“The world you see is not what you think it is.”
How many organizations start with this philosophy? It piques your curiosity—“It isn’t?”—to hear what comes next.
The next step is the tricky one: “We’ll tell you what it’s really like.”
They rarely word it so bluntly, but many organizations start this way. For all I know they’re right. What I do know is that once someone gets you to doubt your senses and awareness, they primed you to believe anything they say.
I’ve meant to write this since the meditation retreat a few weeks ago. Though Buddhism is less intrusive than most major religions, it still rests on supernatural concepts like reincarnation and enlightenment. I didn’t appreciate someone telling me if I didn’t do things the way he suggested I would suffer in infinite lives to come. Other organizations threaten harsher fates based on other things they want you to believe by having you doubt yourself first.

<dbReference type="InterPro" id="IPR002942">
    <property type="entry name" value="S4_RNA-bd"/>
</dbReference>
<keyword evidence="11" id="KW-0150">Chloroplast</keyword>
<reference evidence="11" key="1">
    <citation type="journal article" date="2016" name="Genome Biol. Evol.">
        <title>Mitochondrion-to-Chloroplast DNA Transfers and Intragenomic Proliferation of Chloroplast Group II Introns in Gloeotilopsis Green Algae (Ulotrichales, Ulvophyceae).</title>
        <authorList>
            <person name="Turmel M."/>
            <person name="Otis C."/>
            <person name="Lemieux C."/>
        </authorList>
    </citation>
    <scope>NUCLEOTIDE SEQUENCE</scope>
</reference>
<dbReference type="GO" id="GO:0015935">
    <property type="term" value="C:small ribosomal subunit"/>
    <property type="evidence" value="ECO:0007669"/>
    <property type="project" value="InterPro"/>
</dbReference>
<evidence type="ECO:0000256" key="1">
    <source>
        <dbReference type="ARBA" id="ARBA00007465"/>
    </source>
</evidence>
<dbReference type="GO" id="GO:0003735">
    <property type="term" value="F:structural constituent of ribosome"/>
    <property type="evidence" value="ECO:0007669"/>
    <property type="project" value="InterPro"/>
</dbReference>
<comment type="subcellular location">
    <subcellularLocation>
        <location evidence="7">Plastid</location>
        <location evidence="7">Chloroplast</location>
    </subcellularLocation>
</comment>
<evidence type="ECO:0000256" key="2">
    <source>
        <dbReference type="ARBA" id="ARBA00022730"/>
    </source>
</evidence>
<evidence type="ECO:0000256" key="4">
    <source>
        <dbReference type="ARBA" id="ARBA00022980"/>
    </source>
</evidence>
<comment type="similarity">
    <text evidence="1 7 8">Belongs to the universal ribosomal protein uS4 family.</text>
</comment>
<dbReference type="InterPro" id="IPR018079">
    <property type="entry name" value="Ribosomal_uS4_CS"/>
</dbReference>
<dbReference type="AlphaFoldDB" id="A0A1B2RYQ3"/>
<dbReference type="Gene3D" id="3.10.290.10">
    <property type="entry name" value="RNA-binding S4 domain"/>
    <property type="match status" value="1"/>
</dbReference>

People often say such things to children too young to critically examine what adults tell them, often things those adults learned before they were old enough to critically examine what adults told them, and so on. Those children grow up not realizing they’re believing something with no foundation except someone told them to believe it. They confuse what they see and feel with fantasy. I’ve written plenty on beliefs and believe you have to have some because you can’t know everything at once, but I suggest you’ll do better creating your own beliefs than accepting others’ uncritically.
Like I said, I don’t have any more access to absolute truth than anyone else does, but I don’t think anyone else has greater access than I do either. As best I can tell people who tell you to doubt yourself and believe them want to control you, the opposite of freedom.
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